King Fahd International Airport (KFIA) is located in Dammam, the capital city of Eastern Province, Saudi Arabia. Occupying about 776km² of area, it is the largest airport in the world.
Plans to construct the airport began in 1970. Construction work was started in 1983 and the airport opened for commercial operations in November 1999. The airline operations were shifted from the former Dhahran International Airport, which currently serves the Royal Saudi Air Force’s King Abdulaziz Air Base, to KFIA.
The airport serves all the cities of the Eastern Province besides the main urban centres, Al Khobar, Dhahran, Dammam, Ras Tanura, Qatif, and Jubail Industrial City. About 27 renowned airlines provide services at the airport. They connect the Dammam city with Europe, south-east Asia, south Asia and the Middle East.
KFIA has two parallel runways capable of accommodating larger aircraft including Airbus A340-600 and Boeing 747-400. In 2009, the airport had passenger traffic of 4.1 million and handled cargo of 82,944t. The aircraft movements recorded during the year were 41,079.
Saudi Arabia’s General Authority of Civil Aviation (GACA), a part of the Ministry of Defense and Aviation, appointed Netherlands Airport Consultants (NACO) to develop a master plan for the expansion of the airport facilities. The master plan design was completed between April 2008 and October 2009. NACO in collaboration with DHV and InterVISTAS also conducted non-technical studies such as investigation to increase the non-aeronautical revenues, environmental and financial-economic analysis.
The master plan involves expansion of terminals and other facilities of the airport to meet the international requirements till the year 2038. The passenger handling capacity of the airport is aimed to be increased to 16 million per year.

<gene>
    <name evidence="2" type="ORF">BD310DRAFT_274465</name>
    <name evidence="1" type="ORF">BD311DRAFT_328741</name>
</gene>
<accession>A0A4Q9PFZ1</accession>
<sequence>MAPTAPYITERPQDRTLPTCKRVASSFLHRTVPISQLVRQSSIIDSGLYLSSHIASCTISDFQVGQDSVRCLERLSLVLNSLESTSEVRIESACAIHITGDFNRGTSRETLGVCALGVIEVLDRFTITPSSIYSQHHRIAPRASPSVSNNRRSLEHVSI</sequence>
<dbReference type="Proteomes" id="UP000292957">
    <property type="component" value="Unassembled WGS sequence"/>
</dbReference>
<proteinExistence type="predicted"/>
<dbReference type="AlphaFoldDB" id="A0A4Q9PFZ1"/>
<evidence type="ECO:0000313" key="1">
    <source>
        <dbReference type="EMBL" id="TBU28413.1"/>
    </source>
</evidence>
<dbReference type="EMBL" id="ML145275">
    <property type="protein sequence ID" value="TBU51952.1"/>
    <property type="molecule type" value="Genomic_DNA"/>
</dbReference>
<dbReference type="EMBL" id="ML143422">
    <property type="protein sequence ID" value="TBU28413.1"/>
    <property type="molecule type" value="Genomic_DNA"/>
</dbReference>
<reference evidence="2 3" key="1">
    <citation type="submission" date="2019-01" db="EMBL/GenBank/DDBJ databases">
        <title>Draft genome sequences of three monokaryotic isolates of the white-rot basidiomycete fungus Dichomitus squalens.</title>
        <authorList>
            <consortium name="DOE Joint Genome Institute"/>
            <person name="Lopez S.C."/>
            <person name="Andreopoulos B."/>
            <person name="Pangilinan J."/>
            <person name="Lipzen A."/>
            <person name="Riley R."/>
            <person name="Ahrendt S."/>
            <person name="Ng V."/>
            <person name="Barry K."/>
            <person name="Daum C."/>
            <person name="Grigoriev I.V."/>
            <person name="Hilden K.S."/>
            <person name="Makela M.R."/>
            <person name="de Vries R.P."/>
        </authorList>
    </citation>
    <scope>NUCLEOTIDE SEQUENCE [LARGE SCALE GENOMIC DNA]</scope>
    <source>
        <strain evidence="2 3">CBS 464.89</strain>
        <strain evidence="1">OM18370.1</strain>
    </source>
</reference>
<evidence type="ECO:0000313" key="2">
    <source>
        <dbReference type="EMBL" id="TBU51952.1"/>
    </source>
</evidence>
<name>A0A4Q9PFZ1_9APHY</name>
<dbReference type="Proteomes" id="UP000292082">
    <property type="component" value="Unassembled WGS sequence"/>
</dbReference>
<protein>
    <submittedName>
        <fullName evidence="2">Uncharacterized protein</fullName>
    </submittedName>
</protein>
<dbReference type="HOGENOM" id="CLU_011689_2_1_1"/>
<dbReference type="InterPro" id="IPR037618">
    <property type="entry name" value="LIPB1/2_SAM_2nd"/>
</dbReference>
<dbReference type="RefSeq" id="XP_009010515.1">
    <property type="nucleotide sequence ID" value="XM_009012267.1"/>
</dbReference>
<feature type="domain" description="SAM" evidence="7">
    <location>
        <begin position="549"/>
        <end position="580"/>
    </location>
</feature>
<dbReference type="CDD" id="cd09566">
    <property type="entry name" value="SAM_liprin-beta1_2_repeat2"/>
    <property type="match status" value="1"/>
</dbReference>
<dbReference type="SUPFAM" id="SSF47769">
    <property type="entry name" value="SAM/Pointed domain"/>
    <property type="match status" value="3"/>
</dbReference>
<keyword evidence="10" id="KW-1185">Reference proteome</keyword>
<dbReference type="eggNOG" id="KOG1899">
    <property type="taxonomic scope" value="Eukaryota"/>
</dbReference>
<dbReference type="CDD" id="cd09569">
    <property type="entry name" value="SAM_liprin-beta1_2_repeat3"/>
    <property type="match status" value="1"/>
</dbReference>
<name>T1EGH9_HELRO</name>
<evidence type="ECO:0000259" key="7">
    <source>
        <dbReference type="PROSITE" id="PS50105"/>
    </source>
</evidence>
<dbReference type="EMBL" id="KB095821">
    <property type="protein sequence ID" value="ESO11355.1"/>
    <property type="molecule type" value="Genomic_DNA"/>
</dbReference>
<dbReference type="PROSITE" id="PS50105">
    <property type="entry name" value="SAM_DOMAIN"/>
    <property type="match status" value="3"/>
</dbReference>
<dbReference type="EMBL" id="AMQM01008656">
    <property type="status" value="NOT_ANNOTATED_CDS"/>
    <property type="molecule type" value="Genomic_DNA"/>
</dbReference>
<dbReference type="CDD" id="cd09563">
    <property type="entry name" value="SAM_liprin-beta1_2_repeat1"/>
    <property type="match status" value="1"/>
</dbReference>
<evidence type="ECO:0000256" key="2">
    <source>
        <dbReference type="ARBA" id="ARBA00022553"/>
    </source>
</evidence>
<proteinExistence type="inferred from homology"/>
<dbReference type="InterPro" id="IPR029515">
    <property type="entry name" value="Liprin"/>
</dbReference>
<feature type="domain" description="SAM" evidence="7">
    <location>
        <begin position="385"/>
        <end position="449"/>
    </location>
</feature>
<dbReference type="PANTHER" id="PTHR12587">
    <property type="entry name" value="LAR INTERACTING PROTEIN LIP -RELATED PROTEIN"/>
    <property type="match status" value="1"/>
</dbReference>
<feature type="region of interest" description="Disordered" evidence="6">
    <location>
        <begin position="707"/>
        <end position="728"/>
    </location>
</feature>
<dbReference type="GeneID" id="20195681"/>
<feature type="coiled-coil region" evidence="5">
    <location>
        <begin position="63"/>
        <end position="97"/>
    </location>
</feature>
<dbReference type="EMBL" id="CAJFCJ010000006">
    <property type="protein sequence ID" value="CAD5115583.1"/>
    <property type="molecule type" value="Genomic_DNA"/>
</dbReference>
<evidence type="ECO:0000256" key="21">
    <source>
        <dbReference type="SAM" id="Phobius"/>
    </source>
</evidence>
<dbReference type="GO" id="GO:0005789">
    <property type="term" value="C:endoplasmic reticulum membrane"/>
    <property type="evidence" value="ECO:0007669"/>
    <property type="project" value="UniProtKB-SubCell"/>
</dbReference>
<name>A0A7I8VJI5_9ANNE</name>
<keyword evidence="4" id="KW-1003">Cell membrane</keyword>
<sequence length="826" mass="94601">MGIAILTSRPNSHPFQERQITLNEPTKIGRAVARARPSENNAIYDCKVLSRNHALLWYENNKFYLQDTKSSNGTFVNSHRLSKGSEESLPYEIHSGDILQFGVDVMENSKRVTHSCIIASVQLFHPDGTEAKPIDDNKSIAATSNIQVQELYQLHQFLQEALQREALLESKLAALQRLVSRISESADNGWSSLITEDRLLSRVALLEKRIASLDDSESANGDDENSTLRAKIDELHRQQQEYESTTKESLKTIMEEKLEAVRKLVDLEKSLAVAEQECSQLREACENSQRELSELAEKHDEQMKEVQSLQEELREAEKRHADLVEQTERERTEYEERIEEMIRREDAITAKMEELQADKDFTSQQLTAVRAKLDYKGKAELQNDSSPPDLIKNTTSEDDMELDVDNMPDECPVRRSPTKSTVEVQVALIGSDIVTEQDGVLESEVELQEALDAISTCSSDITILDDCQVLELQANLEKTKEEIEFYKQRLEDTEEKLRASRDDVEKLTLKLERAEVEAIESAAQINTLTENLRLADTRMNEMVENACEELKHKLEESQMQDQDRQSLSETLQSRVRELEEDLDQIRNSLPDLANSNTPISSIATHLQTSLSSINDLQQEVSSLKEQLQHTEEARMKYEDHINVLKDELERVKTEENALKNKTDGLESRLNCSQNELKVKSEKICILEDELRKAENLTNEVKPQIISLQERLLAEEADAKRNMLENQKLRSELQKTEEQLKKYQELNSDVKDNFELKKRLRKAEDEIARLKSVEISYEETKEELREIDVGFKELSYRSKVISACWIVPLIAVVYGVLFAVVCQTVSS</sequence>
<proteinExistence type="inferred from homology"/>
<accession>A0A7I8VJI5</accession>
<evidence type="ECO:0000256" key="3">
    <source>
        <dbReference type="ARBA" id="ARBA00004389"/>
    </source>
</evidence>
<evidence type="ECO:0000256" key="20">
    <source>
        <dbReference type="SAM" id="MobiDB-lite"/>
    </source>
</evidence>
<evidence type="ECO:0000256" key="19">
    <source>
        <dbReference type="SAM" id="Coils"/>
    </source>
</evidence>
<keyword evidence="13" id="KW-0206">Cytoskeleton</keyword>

The airport is designed to handle about 12 million passengers and 125,000t of cargo per year. The buildings occupy an area of 43km², which is 5.6% of the total airport size.
The KFIA includes a residential community accommodating 3,000 people. A mosque for 2,000 worshippers is built above the car parking facility. Designed with a combination of modern and Islamic style architecture, the mosque is situated at the centre of a 46,200m² landscaped area. It is easily accessible from the passenger terminal via two air-conditioned bridges having moving belts. A third open bridge also connects the mosque.
The future plans include the construction of a new five-star hotel at the passenger terminal.
The 327,390m² passenger terminal building is a six-level structure. The third floor is for arrivals, the fourth floor is for boarding, the sixth floor is for departures and others are for passenger service. Luxuriously furnished, the 25,000m² Royal Terminal at the airport is reserved exclusively for the Saudi Royal Family and VIPs such as Heads of State, Kings and government officials. The terminal is connected to the aircraft via four bridges.
The passenger terminal has a three-level concourse building with 15 gates designed to allow future expansion. The facilities include 11 fixed passenger boarding bridges, which will be increased to 31 in the future. About 15 gates serve the boarding bridges for international and domestic flights. The terminal also has several customer counters. About 66 counters are used by Nas Air and Saudi Arabian Airlines, about 44 counters are for foreign airlines and the remaining serve the immigration and customs departments.
The terminal has duty-free markets, gifts and goods shops and other amenities. The arrivals area has restaurants, banks and cafés. Both the arrival and departure areas have many currency exchange shops and ATMs. In June 2010, the GACA authorities opened a new smoking room in the departures area.